University Park is located about 15-20 minutes south of downtown Denver and tells its own unique story of how it got to be the charming neighborhood that surrounds one of the most beautiful private universities in the country. The neighborhood features some of Denver’s most beautiful, historic architecture dating back to the mid nineteenth century.
In University Park lies Denver University, what was originally known as Colorado Seminary in 1864. Colorado Seminary was founded by John Evans and a number of other Denver citizens. The Seminary was originally located on 14th & Arapahoe in downtown Denver. John Evans had previously founded Northwestern University in Chicago, IL but wanted to establish a higher education program on the west side of the country so people would not have to travel so far east for higher education.
Many years passed until 1890, where the Seminary added the name University of Denver as a degree granting institution. With the expansion of the University, there was a need for more space to build and develop the University further and to leave the “unsavory influences of Central Denver”. John Evans had the thought to do exactly what he did with Northwestern, move the campus out of the city and create a suburb revolving around the prestigious University.
First Construction of DU in University Park
There is a funny story about how John Evans was able to get the land that he desired for his upscale Denver suburb. The land that Denver University sits on today was owned by Rufus “Potato” Clark, a farmer who was well known across the state for a massive potato crop output and generosity. Clark offered 150 acres to the University under some unique special conditions: no alcohol could ever be made or sold, platted 200 acres of townsites within 6 months, and the planting of 1,000+ trees on campus and throughout the neighborhood. With these conditions in mind, the University and the neighborhood continued to grow and was fully designed as an arboretum. The neighborhood started to finally spark as the trees were laid out across the area.
Chamberlin Observatory, circa 1891
After 10 years of construction on the University and the neighborhood that surrounded it, fundraising for the Chamberlin Observatory started in 1883, broke ground in 1888, and was completed by 1891. The Observatory was the University’s first official structure and is now listed as a Denver Landmark in the National Registry of Historic Places. Observatory Park has now been established around the Observatory and makes up its own area in the University Park neighborhood.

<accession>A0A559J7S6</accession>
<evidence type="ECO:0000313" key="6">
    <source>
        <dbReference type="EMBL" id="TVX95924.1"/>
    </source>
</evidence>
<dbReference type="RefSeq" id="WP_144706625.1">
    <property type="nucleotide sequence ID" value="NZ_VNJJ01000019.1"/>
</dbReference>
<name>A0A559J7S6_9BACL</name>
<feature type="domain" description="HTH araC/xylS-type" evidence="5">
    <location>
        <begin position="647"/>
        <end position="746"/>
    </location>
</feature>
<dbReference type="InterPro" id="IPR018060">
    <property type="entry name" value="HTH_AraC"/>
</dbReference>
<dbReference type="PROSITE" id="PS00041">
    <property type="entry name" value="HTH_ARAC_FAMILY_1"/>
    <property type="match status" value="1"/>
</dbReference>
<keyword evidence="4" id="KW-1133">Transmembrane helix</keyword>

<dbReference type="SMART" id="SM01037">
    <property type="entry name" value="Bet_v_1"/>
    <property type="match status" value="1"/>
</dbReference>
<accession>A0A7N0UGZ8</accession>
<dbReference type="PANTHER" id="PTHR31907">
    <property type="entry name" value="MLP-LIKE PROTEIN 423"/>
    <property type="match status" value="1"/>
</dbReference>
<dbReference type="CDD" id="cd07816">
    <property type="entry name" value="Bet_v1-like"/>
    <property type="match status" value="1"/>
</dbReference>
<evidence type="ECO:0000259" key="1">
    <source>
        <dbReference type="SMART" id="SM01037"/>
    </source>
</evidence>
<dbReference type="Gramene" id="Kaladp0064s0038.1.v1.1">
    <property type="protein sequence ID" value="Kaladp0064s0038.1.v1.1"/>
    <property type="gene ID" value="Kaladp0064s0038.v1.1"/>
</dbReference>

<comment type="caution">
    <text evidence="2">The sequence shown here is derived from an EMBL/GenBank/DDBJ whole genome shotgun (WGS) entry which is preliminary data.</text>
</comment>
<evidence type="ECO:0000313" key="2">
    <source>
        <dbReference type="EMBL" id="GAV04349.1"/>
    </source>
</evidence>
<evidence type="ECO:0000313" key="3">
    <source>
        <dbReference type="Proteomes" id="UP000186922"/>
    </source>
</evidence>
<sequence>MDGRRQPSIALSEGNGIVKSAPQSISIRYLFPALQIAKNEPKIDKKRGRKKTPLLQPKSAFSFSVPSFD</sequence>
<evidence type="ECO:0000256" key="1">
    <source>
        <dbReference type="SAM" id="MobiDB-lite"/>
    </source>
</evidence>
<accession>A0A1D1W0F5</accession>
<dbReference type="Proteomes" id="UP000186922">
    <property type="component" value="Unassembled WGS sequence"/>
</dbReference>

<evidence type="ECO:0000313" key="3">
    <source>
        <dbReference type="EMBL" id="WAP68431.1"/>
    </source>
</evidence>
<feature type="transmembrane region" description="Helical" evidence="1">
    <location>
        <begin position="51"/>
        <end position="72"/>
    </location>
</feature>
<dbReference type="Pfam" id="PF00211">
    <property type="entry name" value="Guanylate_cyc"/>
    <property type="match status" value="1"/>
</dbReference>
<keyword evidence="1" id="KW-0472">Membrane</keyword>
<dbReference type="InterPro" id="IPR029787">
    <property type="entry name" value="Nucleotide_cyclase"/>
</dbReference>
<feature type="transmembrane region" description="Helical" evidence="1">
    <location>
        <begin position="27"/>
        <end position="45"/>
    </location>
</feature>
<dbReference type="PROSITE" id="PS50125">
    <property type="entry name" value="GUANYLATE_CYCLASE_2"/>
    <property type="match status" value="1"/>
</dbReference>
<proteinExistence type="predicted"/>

Woodstock West, 1970
There have been many events that have taken place on the campus since its establishment, but the one that made history was the students protests in 1970. People look back and call the unity of students protesting against the Vietnam War and the Kent State Shootings, Woodstock West. The students took a 2 day strike and created the Ad Hoc Committee to End the War. A few days later, on May 8th, the students moved their protest from protests across campus to one solidified location, Carnegie Lawn. Once the protest was moved here, there were tents and temporary housing that had been set up for the purpose of creating a community. The creation of the small tent town is how the name Woodstock West came about. It was expected that nearly 2,000-5,000 students and residents were apart of Woodstock West.
By May 10th, the city had to call in the National Guard and the Denver Police to get the situation under control. There were no individuals hurt but this event is not forgotten at Denver University and is remembered today in the way that, “it is demonstrations such as this [that] eventually stopped the war” – Susan Gould, Student Demonstrator. Denver University has always been a place where individuals are free to speak their minds, debate, and learn- the neighborhood is a wonderful reflection of the passionate actions that the individuals in the area have and continue to have.
The University Park neighborhood today is a perfect reflection of what it was intended to be from the start of the first neighborhood designs influenced by Rufus Clark. He would not be let down today, as there are still over 1,000+ adult trees that are spread out through the 200 acres of the Denver University campus, Observatory Park, and University Park. If you want to find that perfect home that is in the middle of it all and that gets to overlook one of the most beautiful campuses in the country, we invite you to find your place at Observatory Flats.
Find Your Place
In the heart of the University neighborhood, and steps away from the University of Denver campus, this newly-built one and two-bedroom condo community is perfect for those looking to live in a highly-desirable and vibrant area.